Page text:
Kyle Potter, Published August 26 2013
Extended heat wave bad news for students at 10 metro schools without full air conditioningFARGO – Tuesday’s steamy weather is expected to extend into next week, and that’s bad news for students at the 10 area schools without full air-conditioning systems.
Six Fargo public elementary schools don’t have the heating, ventilation and air-conditioning systems that pump cool air throughout the building, and three of them have no air conditioning at all. None of Dilworth-Glyndon-Felton’s four public schools are fully air-conditioned.
All Moorhead and West Fargo schools have HVAC systems.
The high temperatures forecast for the first half of the week led Fargo public school officials to cancel classes through Wednesday at five elementary schools without air-conditioning systems: Roosevelt, Horace Mann, McKinley, Lewis and Clark and Clara Barton.
Madison Elementary is staying open by juggling its students to some of its air-conditioned spaces.
What do those six schools have in common? At an average age of 80, they’re among the oldest buildings in the school district. Schools with HVAC systems are 43 years old, on average.
“Some older schools may not lend themselves as well to updating with an HVAC,” but each building’s existing air ducts and size are also factors, said district business manager Broc Lietz.
The School Board is currently weighing which updates to make at the six area schools as part of its 10-year plan for facilities.
A full HVAC retrofitting could cost between $2.5 million and nearly $4 million for each school, according to estimates outlined last month by the School Board. That won’t be necessary at schools like Madison Elementary, which, thanks to wall and window units, already had enough space to keep doors open this week.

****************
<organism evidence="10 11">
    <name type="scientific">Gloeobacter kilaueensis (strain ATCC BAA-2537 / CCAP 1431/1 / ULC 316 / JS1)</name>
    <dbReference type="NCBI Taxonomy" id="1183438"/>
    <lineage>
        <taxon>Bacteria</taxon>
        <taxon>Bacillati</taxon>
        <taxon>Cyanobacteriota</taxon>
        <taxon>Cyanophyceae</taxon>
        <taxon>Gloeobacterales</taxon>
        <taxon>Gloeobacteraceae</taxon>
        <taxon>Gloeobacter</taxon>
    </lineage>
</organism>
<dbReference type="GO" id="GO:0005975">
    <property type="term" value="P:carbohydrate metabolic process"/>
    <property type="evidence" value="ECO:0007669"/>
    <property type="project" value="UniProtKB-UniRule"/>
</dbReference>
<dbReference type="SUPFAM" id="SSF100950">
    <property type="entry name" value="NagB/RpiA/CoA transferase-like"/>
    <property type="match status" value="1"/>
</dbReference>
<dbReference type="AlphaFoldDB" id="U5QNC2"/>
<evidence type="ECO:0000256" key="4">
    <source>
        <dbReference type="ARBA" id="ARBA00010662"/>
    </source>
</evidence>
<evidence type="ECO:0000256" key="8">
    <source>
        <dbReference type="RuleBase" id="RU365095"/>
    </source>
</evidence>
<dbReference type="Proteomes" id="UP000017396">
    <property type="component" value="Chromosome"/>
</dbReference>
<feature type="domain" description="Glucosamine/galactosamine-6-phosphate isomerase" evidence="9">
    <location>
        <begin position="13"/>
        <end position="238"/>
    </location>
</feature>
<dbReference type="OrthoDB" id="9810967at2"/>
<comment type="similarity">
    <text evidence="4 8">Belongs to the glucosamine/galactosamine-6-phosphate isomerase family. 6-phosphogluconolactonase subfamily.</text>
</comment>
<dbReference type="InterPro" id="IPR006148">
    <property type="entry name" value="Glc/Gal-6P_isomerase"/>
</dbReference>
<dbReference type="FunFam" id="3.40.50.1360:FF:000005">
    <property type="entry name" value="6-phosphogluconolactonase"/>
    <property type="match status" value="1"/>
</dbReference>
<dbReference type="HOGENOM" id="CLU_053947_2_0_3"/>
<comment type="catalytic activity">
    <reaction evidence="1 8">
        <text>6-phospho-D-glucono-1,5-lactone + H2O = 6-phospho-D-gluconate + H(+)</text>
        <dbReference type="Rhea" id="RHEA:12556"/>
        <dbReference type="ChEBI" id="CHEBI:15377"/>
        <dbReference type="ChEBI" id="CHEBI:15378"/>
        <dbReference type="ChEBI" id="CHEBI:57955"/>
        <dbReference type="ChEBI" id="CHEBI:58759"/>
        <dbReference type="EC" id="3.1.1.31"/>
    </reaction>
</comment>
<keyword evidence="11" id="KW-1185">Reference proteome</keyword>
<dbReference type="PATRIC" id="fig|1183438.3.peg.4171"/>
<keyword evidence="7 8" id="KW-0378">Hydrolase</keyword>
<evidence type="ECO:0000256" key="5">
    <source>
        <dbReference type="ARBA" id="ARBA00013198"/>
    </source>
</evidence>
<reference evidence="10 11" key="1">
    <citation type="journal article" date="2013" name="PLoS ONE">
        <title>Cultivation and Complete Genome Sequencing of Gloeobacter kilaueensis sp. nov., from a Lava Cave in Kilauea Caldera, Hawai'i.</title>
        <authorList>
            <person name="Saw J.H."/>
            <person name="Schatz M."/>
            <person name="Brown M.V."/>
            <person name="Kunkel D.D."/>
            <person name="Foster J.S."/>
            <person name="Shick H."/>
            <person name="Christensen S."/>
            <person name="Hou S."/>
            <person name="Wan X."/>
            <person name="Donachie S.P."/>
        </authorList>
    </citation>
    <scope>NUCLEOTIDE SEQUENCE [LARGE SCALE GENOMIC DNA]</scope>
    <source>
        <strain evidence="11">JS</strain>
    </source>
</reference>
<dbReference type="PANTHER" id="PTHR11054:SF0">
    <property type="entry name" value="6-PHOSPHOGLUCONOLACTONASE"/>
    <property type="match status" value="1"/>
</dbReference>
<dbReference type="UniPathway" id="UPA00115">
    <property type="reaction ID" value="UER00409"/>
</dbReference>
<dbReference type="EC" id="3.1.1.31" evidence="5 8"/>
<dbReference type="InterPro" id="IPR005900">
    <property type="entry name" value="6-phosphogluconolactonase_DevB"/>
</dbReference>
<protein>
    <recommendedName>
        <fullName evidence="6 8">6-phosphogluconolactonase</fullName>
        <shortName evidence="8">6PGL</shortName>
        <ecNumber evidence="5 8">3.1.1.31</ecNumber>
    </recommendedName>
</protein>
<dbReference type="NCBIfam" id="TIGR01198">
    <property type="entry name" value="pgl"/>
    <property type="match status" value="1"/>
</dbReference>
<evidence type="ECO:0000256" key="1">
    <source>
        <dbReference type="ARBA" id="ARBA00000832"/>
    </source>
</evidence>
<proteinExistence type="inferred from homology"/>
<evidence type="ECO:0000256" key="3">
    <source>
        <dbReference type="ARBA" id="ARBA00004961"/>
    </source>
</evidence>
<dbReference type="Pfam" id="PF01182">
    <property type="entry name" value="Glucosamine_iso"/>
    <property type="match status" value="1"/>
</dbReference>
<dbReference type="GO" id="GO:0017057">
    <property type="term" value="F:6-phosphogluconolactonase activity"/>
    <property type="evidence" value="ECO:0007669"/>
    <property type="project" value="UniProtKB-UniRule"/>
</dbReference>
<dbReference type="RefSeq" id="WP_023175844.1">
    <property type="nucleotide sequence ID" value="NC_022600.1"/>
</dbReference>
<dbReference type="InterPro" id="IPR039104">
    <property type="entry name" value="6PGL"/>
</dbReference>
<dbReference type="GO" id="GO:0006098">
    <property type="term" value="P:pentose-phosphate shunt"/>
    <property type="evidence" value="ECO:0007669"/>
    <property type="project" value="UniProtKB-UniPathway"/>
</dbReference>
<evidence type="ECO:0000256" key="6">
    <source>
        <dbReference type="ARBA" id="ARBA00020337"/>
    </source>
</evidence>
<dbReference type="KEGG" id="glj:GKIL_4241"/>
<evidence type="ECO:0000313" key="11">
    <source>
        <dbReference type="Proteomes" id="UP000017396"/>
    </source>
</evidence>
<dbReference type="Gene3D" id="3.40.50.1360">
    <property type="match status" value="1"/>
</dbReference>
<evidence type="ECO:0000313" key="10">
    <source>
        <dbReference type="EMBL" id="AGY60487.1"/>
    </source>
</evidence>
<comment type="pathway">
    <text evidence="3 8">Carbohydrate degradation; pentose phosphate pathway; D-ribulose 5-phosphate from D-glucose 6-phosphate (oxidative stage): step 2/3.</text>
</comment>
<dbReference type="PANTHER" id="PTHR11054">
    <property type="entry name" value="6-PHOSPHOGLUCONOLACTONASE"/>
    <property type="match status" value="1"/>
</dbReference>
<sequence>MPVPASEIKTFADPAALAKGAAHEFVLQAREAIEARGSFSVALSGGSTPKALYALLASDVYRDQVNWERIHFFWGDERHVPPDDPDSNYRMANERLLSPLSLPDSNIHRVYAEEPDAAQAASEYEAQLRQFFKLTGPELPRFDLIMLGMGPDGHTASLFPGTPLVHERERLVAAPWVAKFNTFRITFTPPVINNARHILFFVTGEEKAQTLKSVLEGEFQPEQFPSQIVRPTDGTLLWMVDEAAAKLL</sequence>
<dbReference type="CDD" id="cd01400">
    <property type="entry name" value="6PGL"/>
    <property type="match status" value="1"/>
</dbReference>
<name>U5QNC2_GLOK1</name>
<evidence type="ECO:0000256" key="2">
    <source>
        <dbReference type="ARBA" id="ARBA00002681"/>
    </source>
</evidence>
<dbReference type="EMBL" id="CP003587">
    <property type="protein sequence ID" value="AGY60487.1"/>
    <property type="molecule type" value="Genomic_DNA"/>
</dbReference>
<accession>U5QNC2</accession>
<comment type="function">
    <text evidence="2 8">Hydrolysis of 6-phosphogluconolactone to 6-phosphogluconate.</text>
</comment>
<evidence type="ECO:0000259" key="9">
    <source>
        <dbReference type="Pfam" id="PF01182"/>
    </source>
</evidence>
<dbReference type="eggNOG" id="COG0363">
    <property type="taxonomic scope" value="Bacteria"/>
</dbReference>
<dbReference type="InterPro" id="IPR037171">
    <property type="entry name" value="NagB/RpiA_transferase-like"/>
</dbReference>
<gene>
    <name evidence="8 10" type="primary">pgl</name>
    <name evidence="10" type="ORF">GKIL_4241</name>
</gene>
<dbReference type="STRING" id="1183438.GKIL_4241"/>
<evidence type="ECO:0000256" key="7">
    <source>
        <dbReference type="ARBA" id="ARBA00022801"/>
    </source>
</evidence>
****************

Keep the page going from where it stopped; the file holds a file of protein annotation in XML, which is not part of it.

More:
As the district considered closing schools due to the heat, Principal Bobby Olson felt Madison had enough cool space to make it through the hot week.
Temperatures peaked at 93 degrees in Fargo Monday, and Olson said the day went smooth. Thanks to smaller enrollment numbers, he was able to move students around so that everyone was in one of their air-conditioned rooms. He pushed gym and music classes into a classroom, and canceled recess.
“I’d rather not have that heat here, but we did OK,” Olson said.
Lietz said the board will likely approve spending between $8 million and $12 million to update cooling systems at Madison and the other five schools without full air-conditioning systems. The board will discuss its long-term facility plan again in early September.
Dilworth-Glyndon-Felton school officials did a round of renovations in 2004 and again in 2007 that brought some air-flow improvements, Superintendent Bryan Thygeson said. Still, none have full HVAC systems.
He said it’s too early to tell whether D-G-F will need to cancel classes next week. School is scheduled to begin on Sept. 3.
The heat is new territory for Thygeson.
“We’ve been fairly fortunate since I’ve been here. We haven’t had too many hot, humid stretches when we’ve had students in the buildings,” he said.
The late-summer heat affected other schools in the region, which took precautions to avoid dangerous conditions for teachers and students.
Minneapolis students had to go to school all day Monday, but administrators canceled after-school activities and distributed 750 cases of water to schools. Officials also sent industrial fans to the 18 buildings that lack air conditioning, according to The Associated Press.
In South Dakota, the Sioux Falls School District continued with classes as scheduled, but the district said teachers kept window blinds closed and turned off lights in classrooms. The district was also prepared to move students into cooler rooms at nearby churches and a Christian school.
Readers can reach Forum reporter
Kyle Potter at (701) 241-5502